Select this option only if you are a current USH member purchasing tickets for your family members or out-of-town guests. 
Please list the names of the guests that will be attending.

If the recommended donations above would cause a hardship, contact office@hobokensynagogue.org so that alternate arrangements can be made. We do not want cost to keep someone from joining us for the High Holy Days.

I would like to make an additional donation in the amount above to the United Synagogue of Hoboken Annual Appeal.
Thank you for joining us for the High Holy Days!  To proceed with your order click the SUBMIT bottom below to the payment page.   Your order is not complete until the payment page is complete.

 

Getting the most out of the High Holy Days at USH 

How to get the most out of the High Holy Days - in Hoboken or wherever you will be. See http://bit.ly/USH_new_HH_brochure for the full brochure. 

 

 

Frequently Asked Questions about the High Holy Days at USH

Q:  What time should I arrive?  What services should I attend?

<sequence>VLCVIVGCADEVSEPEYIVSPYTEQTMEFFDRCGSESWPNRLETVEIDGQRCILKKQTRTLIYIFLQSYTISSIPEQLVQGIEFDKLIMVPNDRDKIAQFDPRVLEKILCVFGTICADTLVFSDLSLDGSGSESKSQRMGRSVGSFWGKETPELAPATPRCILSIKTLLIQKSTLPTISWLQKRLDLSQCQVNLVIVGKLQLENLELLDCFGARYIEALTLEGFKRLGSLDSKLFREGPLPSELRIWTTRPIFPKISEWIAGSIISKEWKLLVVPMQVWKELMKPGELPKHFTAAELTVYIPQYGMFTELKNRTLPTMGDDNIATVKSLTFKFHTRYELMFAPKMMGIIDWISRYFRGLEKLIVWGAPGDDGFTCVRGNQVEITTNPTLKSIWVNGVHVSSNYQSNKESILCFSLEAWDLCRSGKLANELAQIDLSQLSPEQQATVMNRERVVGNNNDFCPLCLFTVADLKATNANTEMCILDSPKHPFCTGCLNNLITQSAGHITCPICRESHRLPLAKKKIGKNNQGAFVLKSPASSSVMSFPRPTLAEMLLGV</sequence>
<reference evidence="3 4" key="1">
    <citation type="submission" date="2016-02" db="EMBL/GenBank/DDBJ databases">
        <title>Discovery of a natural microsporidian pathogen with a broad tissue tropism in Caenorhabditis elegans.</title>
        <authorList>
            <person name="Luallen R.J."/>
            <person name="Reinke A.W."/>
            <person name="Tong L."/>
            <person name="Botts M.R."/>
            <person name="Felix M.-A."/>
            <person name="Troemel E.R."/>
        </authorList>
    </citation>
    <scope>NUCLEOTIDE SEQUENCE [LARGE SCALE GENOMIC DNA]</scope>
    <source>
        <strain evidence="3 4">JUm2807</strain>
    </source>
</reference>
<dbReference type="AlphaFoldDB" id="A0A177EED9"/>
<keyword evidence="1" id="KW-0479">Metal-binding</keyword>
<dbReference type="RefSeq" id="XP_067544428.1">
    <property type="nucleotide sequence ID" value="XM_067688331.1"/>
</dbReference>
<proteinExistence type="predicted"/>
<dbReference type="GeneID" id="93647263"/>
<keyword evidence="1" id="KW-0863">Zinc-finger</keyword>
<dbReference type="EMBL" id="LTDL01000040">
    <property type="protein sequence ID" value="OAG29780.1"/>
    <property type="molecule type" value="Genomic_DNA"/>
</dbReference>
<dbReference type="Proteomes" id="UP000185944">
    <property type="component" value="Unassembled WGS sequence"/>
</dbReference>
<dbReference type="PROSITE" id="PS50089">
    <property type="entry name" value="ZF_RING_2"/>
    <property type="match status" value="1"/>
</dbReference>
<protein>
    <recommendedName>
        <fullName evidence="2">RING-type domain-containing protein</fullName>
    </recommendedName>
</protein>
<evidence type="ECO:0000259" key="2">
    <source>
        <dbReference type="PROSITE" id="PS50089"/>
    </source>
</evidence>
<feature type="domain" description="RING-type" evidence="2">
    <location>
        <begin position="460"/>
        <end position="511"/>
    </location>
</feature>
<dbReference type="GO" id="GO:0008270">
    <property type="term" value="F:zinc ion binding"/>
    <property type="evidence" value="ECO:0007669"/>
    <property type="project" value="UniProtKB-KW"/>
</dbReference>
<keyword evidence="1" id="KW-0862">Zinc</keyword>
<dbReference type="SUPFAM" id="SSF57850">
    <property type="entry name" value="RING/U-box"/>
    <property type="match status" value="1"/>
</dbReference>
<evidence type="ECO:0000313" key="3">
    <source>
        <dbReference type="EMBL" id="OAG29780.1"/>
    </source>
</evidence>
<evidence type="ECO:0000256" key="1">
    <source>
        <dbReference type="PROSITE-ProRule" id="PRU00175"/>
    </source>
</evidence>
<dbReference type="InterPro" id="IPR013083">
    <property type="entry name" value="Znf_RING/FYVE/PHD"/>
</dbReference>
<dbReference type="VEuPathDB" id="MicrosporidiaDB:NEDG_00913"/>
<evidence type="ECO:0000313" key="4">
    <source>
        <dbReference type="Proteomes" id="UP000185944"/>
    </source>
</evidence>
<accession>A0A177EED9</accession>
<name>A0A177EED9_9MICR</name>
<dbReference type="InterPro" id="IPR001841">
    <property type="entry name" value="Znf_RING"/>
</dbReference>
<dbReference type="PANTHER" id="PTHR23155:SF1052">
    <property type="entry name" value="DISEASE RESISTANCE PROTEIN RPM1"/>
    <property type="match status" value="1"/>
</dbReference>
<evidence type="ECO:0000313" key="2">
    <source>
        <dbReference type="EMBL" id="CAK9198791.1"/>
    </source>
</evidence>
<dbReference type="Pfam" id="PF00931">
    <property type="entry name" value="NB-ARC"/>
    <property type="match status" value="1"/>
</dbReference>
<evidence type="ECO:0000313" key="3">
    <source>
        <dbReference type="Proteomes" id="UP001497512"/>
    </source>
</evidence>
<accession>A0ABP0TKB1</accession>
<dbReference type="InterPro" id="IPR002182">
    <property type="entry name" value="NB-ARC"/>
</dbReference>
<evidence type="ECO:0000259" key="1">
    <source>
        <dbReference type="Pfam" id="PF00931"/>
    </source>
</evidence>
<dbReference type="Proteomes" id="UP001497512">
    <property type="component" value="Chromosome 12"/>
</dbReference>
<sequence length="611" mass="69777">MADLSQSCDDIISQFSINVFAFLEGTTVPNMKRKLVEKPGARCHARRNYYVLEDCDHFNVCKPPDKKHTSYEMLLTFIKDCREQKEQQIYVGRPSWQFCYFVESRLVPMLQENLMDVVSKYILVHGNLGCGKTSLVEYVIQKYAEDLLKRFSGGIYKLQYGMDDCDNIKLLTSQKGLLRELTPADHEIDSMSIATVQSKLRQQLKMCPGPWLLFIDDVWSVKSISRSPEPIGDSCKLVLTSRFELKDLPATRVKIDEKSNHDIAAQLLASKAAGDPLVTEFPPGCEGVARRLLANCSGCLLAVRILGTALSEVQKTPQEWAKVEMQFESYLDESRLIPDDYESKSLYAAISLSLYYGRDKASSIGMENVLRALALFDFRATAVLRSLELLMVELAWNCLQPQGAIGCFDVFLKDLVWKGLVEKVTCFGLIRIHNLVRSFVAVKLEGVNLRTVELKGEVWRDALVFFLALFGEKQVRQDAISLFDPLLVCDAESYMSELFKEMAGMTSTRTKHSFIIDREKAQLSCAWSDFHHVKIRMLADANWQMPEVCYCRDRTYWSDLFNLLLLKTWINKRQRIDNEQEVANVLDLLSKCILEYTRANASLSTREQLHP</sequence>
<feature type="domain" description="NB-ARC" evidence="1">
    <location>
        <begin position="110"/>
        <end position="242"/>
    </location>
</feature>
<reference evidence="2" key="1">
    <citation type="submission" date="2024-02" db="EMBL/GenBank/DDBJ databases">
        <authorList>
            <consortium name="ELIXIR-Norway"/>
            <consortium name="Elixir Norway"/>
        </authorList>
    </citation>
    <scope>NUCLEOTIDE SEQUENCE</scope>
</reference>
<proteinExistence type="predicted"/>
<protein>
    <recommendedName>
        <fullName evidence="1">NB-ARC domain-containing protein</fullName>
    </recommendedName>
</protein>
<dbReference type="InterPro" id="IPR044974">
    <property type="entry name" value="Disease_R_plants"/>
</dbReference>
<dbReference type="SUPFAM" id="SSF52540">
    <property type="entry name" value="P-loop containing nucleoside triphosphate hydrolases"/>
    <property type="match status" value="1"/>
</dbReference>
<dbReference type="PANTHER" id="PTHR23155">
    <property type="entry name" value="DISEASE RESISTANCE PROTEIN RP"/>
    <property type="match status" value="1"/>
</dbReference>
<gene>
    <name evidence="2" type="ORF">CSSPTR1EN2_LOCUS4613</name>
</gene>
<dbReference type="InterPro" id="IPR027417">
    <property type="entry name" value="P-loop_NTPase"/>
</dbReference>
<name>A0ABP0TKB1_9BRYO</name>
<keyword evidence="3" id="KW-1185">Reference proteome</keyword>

A:  As is the case in most traditional synagogues, not everyone is expected to be present when the preliminary services begin at 9 am.  People make their own decisions about how much of each service to attend.  (Note that at some points during the High Holy Days, the synagogue is full and there is standing room only; your chances of getting a seat increase when you arrive earlier.)

Here are some suggestions to bear in mind when you’re planning your own personal High Holy Days schedule:
·        The Rosh Hashanah evening services last no more than one hour.
·        Rosh HaShanah morning services begin at 9 am with the preliminary service.  The Torah service begins around 10:15 am.  The rabbi’s sermon is likely to be around 11:15 am.